ISO: 200 Aperture: f/4.0 Shutter: 30s

Let’s start with the ISO settings. You are going to want to keep this as low as possible to keep the digital noise to a minimum, and this will vary from camera to camera, but I would recommend ISO 200-800.

Next it’s the aperture: You want to control the amount of light hitting the sensor so ideally you want to open the lens up to allow as much light as possible. For my EF 24-105mm f/4L IS II USM. I opened the lens up to f/4.

Shutter speed: Even with the aperture that wide open I need to have a long exposure – 30 seconds on average.

Finally it’s focus. The secret here is turn off autofocus, in the low light the camera will probably struggle to find a suitable focus point so set one manually. As the aperture is wide open, you’ll have a shallow depth of field so you’ll want to set a reasonable mid-point.

The bright Northern Lights at Reykjahlíð, Eastern Iceland

ISO: 320 Aperture: f/4.0 Shutter: 30s

I always shoot in RAW format.  I explain more about the reasons why in ‘Shooting Raw‘.

Something I noticed

Our display of the Northern Lights seemed to fade after about 20 minutes, however I noticed something unusual about the sky.  It was obviously dark, and it seemed a little cloudy.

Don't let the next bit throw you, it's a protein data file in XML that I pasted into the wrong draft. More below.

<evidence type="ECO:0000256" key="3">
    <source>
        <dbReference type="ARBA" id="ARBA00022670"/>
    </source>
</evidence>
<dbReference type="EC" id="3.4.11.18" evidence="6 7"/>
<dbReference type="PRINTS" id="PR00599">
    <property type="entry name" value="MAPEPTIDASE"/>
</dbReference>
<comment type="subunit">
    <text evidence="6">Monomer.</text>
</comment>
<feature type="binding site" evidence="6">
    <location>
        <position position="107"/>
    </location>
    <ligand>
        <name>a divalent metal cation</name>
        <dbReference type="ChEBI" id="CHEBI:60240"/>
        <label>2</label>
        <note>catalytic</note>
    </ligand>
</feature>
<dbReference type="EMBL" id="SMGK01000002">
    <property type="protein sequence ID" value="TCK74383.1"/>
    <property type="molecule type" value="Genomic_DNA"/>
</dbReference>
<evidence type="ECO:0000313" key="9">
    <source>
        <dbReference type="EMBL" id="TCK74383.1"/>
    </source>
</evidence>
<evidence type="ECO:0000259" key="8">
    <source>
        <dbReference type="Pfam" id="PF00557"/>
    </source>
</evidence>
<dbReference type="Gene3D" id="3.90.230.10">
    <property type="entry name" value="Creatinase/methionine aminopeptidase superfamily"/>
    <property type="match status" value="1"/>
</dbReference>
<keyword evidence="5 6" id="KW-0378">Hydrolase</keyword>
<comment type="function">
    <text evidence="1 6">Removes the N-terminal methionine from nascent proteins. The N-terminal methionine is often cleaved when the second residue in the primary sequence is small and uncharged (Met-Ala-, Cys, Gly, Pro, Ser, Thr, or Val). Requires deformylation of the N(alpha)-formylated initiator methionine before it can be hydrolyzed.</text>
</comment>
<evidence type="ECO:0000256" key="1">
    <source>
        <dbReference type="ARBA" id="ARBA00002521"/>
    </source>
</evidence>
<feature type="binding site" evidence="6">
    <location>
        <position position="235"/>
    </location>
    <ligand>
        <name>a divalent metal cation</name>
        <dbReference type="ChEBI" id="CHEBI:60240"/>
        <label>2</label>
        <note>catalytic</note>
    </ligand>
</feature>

The many colours of the Northern Lights at Reykjahlíð, Eastern Iceland

ISO: 800 Aperture: f/4.0 Shutter: 30s

But when I looked at the clouds I noticed they didn’t move like clouds but seemed to pulse very faintly.  I tried a little experiment and increased the exposure but a couple of stops and wow.  Although not visible to the naked eye.  So I captured these.

The Northern Lights not visible to the human eye at Reykjahlíð, Eastern Iceland

ISO: 800 Aperture: f/4.0 Shutter: 30s

Then the luck run out

This was our one and only encounter with the phenomenon, and to be fair I would have preferred a more interesting foreground in the shots, but hey – them’s ya breaks

The Northern Lights over Reykjahlíð, Eastern Iceland

ISO: 800 Aperture: f/4.0 Shutter: 30s

Helpful?

I hope this post has been helpful to you, if there’s any specific questions then please feel to pop a question in the comments.

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Inspired to visit Iceland?

The chances of seeing the Northern Lights range from Late August to Early March.

However as the weather plays an important part in whether you get to see the spectacle then it’s best to avoid the deepest winter.

These shots were captured on the 18th March 2018

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Photographing the Northern Lights

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About the Author

Gary

Gary, the co-founder of Our World for You, was born and raised in London. An IT guy who likes to takes snaps. Along with Janis his partner, they have been travelling part time since 1995. In 2016, over a Sherry in Seville, they decided that enough was enough with suits. The decision was made to take their knowledge and experience to create a blog to inspire others to travel the world near and far.

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Photographing the Northern Lights was last modified: November 18th, 2018 by Gary